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Covid-19: How to get a feel for a campus when you can’t visit in person

If you're a prospective international student searching for a university during Covid-19, these tips will help you explore a campus without visiting in person

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Joy Hunter's avatar

Joy Hunter

Student content curator
March 12 2021
searching for universities online, how will students get a feel for campus?


With Covid-19 making in-person campus visits a challenge, many prospective students are missing out on a crucial factor in choosing a university this year: the gut feeling you have when you visit.

Thanks to rankings, course listings, university websites and webinars, it’s easier than ever to research universities online, but it can be hard to replicate visiting in person.

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Use these tips to help you get a feel for a campus, even from thousands of miles away.

  1. Use social media and student YouTubers

If you have a list of universities you’re interested in, it’s worth following them on social media to stay up to date with the latest news, deadlines and events of interest.

However, remember that universities use social media to present themselves in the best possible way to prospective students. For a more authentic picture of university life, have a look for vlogs and videos made by students themselves, which should be easy to find just by searching YouTube.

Many university societies and student-run publications have their own social media platforms. If you know the sort of extracurricular activities you might be interested in, go digging for the social media accounts of relevant clubs and societies to get a feel for what’s really on offer.


Can’t visit a university in person? Here’s what to do! ##learnontiktok ##edutok ##uni ##unilifehacks ##uniapplications ##virtualtour ##campustours ##college

♬ Paper Birds (3 min) - Jordan Halpern Schwartz

2. Take virtual tour

Most universities now have virtual campus tours available online. Many are interactive and include tours of accommodation as well as faculties and lecture halls. Universities will often shoot these on the sunniest day possible, so don’t forget the weather may not always be as nice when you get there.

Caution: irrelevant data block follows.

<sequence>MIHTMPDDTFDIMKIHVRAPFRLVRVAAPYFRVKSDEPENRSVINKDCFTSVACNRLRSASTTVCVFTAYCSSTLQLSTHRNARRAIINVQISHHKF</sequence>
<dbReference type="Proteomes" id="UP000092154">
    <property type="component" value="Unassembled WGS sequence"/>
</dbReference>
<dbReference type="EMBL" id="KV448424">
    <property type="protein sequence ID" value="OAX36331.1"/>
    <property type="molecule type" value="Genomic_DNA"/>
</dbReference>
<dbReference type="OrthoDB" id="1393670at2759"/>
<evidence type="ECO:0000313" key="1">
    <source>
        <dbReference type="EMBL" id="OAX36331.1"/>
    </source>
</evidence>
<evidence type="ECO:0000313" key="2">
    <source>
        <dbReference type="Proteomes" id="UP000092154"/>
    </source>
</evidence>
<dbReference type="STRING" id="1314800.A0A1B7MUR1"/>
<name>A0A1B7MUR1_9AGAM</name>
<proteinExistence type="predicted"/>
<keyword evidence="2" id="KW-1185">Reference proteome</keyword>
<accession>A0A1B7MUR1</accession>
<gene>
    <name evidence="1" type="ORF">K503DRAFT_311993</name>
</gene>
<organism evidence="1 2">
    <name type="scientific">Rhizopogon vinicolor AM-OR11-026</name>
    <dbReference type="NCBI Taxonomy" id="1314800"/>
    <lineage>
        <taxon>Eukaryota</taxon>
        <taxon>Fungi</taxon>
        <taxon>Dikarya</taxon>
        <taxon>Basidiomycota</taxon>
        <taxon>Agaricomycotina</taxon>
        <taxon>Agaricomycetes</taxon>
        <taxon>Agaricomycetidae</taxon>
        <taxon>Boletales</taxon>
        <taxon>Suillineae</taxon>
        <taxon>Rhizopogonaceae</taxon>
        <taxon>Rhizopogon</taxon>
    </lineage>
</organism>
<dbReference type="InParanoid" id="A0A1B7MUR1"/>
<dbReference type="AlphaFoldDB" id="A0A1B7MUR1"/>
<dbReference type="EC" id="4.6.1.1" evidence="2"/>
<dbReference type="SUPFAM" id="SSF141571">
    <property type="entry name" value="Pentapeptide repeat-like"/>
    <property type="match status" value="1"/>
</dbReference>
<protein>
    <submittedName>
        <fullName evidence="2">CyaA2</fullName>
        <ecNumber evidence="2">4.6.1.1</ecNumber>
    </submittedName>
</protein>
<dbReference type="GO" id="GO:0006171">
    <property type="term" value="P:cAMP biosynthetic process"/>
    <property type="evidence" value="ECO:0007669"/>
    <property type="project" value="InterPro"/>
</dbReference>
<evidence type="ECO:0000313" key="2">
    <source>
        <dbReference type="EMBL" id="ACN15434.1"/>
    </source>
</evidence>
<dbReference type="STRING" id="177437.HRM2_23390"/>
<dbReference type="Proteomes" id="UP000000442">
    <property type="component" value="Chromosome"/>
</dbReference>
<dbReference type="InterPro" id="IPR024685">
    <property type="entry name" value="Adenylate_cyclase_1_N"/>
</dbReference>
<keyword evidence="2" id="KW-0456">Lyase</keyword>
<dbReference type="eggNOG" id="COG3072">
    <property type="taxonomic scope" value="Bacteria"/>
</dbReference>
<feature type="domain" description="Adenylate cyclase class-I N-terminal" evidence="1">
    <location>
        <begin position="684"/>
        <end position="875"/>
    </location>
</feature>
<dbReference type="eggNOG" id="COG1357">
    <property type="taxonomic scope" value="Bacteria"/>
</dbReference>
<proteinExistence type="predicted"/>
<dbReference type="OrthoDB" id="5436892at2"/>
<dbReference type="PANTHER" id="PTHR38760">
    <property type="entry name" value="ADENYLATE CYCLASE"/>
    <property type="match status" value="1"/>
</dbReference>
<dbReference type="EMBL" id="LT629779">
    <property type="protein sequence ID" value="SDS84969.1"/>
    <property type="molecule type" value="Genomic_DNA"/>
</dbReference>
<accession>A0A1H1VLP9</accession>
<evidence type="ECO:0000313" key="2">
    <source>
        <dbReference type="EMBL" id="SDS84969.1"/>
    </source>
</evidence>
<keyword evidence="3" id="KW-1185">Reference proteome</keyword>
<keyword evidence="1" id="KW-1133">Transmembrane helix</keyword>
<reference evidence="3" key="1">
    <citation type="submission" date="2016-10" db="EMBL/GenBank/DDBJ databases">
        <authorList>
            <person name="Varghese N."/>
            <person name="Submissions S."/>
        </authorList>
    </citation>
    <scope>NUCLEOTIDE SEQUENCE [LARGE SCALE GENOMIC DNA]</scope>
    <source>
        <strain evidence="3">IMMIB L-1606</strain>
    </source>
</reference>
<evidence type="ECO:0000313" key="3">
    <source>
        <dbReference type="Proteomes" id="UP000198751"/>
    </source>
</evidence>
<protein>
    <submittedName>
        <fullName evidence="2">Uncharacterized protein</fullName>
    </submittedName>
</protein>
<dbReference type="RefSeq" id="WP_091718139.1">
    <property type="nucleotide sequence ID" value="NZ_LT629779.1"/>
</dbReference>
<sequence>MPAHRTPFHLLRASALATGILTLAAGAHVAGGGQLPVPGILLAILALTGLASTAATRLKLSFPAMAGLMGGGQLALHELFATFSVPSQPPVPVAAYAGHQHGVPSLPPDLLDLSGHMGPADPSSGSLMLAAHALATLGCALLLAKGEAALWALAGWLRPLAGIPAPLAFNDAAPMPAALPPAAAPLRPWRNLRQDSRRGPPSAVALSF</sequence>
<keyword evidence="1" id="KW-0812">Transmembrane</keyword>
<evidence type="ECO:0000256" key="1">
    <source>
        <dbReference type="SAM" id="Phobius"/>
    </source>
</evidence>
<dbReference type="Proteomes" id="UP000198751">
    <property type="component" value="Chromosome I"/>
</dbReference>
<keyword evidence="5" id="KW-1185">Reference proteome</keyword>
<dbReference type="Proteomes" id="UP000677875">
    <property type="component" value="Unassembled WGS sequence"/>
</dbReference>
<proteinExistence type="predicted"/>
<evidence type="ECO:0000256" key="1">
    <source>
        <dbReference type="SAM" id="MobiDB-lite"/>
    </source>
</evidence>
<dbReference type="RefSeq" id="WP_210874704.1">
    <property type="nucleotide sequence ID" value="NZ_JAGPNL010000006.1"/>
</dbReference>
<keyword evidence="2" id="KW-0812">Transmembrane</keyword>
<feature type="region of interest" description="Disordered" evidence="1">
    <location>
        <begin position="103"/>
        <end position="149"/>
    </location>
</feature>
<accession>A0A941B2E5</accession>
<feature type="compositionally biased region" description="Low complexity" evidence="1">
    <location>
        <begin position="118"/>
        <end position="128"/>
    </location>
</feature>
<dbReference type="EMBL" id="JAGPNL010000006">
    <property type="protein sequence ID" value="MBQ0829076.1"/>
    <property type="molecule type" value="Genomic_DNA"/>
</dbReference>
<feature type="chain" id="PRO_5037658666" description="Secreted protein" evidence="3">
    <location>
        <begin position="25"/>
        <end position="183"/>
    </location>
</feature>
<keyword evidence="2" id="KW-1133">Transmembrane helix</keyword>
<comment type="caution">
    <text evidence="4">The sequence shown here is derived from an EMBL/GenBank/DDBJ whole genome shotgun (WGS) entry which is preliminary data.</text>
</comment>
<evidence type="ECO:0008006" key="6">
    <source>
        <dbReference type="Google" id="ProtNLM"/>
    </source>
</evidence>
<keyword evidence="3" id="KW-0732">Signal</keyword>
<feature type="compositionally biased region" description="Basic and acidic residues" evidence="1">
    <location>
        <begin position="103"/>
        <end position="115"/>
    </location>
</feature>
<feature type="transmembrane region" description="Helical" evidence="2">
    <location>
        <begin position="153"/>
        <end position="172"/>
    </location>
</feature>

When it comes to exploring the local area beyond campus, you can always do your own virtual tour using Google Earth. It’s also worth looking up student-run newspapers and publications for the university you’re interested in. These will often feature guides to the surrounding area for incoming students and tips on the best places to go. Many YouTubers and bloggers will also have guides on what there is to do outside lectures at your prospective university. 

  1. Don't be afraid to contact the university directly

Especially now that there are so many readily available university resources online, prospective students can be a little shy when it comes to contacting university staff directly and asking for further information – but don’t be. 

Universities often have entire teams dedicated to access and outreach who are waiting to hear from you. Often, they can also put you in touch with current students who are willing to chat.

If you have questions about courses and what you can do to prepare for your application, university professor’s emails are usually listed on university websites and you can contact them directly with specific questions.

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  1. Reach out to your network

Do you know anyone who is currently studying at the university you’re interested in? Did anyone from your school end up there who you can be put in touch with through your teachers? Don’t be afraid to ask around your own and your school’s network of contacts to find someone who can help and can give you a first-hand account of university life. 

  1. Have a look at the stats

One way to cut through the noise while researching universities is to go straight to the data. When you do this, it’s a good idea to have a list of things that matter to you, so you know what you’re looking for from the statistics.

Is a large, diverse city a priority for you? What about the gender balance of the staff or number of state school students? Making a list of ideal university attributes will help narrow down your search and get a sense of what the student atmosphere may actually be like. Times Higher Education has a range of rankings measuring a number of these aspects, which you can browse here

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